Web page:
2.) Set up an age-appropriate allowance and schedule so that your child can experience this planning firsthand. Show the children how they can divide their allowance into three categories -- saving, spending, and sharing. Impart your own values; it’s different for each family. We encouraged Gianna to save at least 10 percent, share 10 percent, and spend wisely -- if she wants to buy another Webkinz, that is her choice but we will not help her and, if she spends it all, she will have to wait until next week to have more money to spend.
3.) Know your child’s money personality. Gianna has a tendency to hoard her allowance and expect me to pay for her “goodies.” Knowing this, I can be prepared when I go out with her to say, “Bring your wallet in case you want to buy something.” The expectation has to be very clear up front as to what parents buy vs. what kids buy. At this age, I don’t expect her to buy her own movie tickets, for example, but at age 14 I would.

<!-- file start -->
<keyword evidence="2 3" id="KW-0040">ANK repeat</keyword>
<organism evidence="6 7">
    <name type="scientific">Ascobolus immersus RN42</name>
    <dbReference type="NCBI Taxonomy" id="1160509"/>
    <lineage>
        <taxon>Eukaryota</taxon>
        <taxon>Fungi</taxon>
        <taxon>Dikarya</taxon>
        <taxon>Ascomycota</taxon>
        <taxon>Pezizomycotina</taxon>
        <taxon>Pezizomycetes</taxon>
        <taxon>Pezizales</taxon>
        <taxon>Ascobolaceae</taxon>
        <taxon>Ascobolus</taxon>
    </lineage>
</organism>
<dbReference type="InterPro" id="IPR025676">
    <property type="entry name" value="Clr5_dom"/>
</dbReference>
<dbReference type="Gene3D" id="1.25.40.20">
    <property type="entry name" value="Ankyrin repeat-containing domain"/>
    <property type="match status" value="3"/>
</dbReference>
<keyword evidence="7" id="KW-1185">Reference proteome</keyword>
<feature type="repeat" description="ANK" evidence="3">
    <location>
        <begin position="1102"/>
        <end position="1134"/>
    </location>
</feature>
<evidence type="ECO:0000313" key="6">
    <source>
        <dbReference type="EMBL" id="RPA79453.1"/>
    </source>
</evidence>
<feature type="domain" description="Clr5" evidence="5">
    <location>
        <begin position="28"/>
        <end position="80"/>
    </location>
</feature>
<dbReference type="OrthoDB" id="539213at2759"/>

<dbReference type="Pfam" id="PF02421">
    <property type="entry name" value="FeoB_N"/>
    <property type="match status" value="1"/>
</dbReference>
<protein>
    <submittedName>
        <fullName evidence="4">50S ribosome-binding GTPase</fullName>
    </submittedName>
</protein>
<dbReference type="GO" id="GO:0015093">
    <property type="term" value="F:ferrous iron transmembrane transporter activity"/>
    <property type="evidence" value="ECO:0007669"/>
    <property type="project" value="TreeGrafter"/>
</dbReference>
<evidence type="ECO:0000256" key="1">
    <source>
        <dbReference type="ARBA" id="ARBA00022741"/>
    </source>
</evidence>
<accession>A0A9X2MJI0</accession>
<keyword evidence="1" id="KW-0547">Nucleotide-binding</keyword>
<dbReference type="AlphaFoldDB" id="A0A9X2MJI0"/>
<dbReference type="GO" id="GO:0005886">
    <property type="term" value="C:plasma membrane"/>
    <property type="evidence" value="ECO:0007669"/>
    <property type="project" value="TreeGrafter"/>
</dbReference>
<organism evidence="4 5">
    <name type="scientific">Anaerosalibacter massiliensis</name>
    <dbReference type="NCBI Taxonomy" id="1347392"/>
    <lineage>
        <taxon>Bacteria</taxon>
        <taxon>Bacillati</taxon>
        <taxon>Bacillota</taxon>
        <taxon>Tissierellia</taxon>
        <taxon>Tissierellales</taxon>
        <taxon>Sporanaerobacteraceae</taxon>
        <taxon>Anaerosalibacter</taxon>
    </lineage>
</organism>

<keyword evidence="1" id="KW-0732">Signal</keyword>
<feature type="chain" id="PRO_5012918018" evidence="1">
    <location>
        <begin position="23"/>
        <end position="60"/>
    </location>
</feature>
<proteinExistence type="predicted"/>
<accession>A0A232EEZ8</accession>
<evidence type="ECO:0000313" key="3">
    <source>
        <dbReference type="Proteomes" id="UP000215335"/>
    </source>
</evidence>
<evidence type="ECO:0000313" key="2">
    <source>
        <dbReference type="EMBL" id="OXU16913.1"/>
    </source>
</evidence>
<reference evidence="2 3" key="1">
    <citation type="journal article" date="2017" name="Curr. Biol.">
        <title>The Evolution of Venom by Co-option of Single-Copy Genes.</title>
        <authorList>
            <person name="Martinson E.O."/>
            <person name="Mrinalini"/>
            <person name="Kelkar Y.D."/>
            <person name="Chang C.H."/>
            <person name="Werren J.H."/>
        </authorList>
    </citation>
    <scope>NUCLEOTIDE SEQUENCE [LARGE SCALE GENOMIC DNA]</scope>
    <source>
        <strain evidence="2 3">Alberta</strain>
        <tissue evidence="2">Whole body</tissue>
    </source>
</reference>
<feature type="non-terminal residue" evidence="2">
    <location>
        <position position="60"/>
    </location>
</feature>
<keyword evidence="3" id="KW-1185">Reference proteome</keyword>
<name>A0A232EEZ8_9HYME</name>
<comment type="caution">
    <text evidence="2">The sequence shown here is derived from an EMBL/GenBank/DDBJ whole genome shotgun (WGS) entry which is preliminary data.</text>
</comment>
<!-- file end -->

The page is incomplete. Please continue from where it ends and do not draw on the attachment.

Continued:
4.) Help your child open up a savings account at the local bank. Walk him or her through all of the steps. My daughter and I went to the bank together and I had her write out a deposit slip and then give it to the teller so that she could then see how much she deposited, how much she had in total, and how much interest she earned. This allowed us to have a conversation about interest in a very rudimentary way --interest is the money that the bank pays you to keep your money there.
5.) Play age-appropriate board games, like "The Game of Life," that teach financial concepts like borrowing, buying, saving.
And of course, model healthy financial behavior. It is your walk, not your talk, that will resonant most deeply with your children. If they see you making financial goals and doing what it takes to meet them, being generous, delaying gratification -- all of that will have a profound impact in the long run.